State air board adopts new diesel rules
The California Air Resource Board last week adopted the nation’s toughest regulations on emissions from diesel-powered equipment used off-road in construction, mining and ski resort grooming.
Vehicles that must meet the tough new standards include bulldozers, loaders, backhoes and forklifts and many other diesel vehicles that are not legal for regular road use.
Larger companies must comply by 2010, while smaller firms have until 2015 to replace their diesel-powered equipment. In all, 180,000 vehicles will have to be replaced or retrofitted.
On-road vehicles powered by diesel engines, including many public transit buses, are not yet subject to emission-control regulations in California.
The new regulations will have an uncertain impact on the Tahoe-Truckee area’s many excavation and snow removal businesses.
Executive Director Pat Davison of the 259-member Contractors Association of Truckee Tahoe said most of her members are classified as small-fleet operators with equipment that has combined horsepower of 2,500 or less, which means the deadline for compliance does not start until 2015. However, she suggested that the responsibility for compliance should not have fallen on small businesses.
“There is disappointment among members that the emphasis is on the end-user instead of the industry manufacturers,” Davison said.
Vehicles with newer emission-controlled engines will meet the regulation’s tough standards on exhaust outflow, but older, dirtier engines will be required to have a diesel soot filter installed, or the engine must be replaced. Some diesel power plants may be too old for the retrofit filter and, according to local heavy equipment mechanic Ken Knudsen, some vehicles are not designed to accommodate the cleaner engines.
Karla Pombo, co-owner of the Truckee-based Al Pombo excavation firm, said she would like to see a longer compliance period for older vehicles. The company has close to 25 off-road vehicles that will most likely be affected.
“We’re not real happy about [the rule],” said Pombo. “It’s going to render a lot of equipment useless.”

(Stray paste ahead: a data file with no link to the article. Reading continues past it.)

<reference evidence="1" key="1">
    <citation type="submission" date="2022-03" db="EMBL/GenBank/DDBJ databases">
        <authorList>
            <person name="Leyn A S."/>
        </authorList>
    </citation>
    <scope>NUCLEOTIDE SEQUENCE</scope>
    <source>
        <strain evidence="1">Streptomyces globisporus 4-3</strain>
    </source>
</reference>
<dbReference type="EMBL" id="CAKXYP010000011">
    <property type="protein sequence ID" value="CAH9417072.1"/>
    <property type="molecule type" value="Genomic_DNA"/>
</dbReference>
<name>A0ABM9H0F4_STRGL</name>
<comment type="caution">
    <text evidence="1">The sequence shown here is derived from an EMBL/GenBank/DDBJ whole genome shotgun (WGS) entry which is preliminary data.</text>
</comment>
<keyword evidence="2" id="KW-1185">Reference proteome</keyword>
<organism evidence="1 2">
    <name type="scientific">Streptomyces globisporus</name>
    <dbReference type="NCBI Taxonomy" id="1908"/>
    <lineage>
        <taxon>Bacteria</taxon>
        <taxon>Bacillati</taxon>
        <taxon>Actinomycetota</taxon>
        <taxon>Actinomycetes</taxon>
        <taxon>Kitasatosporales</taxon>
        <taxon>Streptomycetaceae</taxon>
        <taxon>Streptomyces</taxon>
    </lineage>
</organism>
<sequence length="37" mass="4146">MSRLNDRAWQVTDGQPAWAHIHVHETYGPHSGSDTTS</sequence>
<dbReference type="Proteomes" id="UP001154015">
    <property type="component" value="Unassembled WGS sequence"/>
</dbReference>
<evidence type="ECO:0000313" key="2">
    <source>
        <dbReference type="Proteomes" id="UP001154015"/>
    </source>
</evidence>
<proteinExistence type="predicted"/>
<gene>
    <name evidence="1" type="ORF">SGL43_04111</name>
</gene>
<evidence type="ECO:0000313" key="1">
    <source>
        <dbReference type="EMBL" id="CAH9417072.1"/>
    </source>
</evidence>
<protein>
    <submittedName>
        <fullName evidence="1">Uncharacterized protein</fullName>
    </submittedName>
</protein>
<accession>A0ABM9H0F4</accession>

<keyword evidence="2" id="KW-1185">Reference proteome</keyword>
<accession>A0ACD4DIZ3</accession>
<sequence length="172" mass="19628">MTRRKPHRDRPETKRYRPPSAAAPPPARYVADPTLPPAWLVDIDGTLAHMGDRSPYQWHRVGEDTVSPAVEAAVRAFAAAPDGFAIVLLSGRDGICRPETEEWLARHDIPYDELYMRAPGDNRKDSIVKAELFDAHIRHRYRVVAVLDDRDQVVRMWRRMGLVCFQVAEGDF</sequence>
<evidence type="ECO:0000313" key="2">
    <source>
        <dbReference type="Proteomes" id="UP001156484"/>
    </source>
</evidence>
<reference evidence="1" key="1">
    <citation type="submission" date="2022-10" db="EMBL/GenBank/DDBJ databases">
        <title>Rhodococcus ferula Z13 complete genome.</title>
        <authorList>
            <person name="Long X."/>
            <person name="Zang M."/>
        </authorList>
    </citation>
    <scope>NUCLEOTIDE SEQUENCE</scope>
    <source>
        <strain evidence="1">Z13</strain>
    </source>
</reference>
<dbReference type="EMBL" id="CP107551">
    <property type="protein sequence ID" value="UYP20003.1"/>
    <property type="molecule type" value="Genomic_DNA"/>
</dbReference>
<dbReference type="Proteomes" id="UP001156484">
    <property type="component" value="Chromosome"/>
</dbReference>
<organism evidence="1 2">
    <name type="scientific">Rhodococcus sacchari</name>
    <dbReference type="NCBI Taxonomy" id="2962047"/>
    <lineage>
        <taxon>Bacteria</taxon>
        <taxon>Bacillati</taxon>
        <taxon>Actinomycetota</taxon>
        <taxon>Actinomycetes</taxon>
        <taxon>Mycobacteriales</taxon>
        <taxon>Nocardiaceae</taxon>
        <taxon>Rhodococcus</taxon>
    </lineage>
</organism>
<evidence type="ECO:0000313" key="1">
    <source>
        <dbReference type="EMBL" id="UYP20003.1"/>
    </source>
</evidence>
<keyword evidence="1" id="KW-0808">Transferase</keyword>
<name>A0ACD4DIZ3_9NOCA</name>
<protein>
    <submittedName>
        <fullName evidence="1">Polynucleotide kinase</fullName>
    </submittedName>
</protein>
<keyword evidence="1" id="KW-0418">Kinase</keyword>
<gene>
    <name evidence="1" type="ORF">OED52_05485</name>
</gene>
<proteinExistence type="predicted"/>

Aaron Jensen of Heavy Equip Incorporated operates 15 pieces of diesel equipment and is worried about safety issues that the soot scrubbers could create. He said that the units look like a 2-by-3-foot boxes mounted on the back of a vehicle, which could distort or obscure sight-lines.
State clean-air officials said the regulations will save lives.
“This regulation will prevent thousands of premature deaths and reduce health-care costs for those suffering from respiratory disease such as asthma,” Air Resource Board Chairman Mary Nichols said in a press release. “It is also the first of its kind in the nation, and, as has occurred with other California regulations, could serve as a model for other states to follow.”
The Air Resources Board’s directors conducted an economic statewide study of the rule’s impacts on business, and concluded that the regulation would cost industry $3.5 billion over its lifetime.
Air Resources Board Public Information Officer Karen Caesar said some industries are exempt from the regulation including operations that are dedicated to emergency snow removal and agricultural firms that commit at least 50 percent of their fleet-use to growing and harvesting crops.
Also exempt are owners of vehicles that can prove fewer than 100 hours of vehicle operation. Officials at the Air Resources Board estimate that an average small-business owner would need to spend about $52 per horsepower over a span of 10 years to bring a small fleet into compliance.
Financial help is available for some construction firms in the form of the Carl Moyer Fund: A $140 million annual state fund that makes grants available to business owners who go above and beyond compliance by upgrading dirtier engines sooner than required.
Davison said the next step at the Truckee-Tahoe contractor’s association will be to look into potential funding assistance.
“We’ll be looking at how to secure funding programs like other resource air-quality districts [have] to help our members,” she said.
The rule aims to reduce diesel particulate matter, soot, by 74 percent and oxides of nitrogen that are a cause of smog by 32 percent by the year 2020.
In 1998 the state of California identified diesel soot as a toxic air contaminant. Action on the new regulation began when Air Resource Board officials established California’s Diesel Risk Reduction Plan in 2000. The measure seeks to reduce diesel emissions in the state to 85 percent below year 2000 levels by 2020.
According to the air board’s estimates, the new rule will prevent at least 4,000 premature deaths state-wide and avoid $26 billion in premature death and health costs over the life of the rule.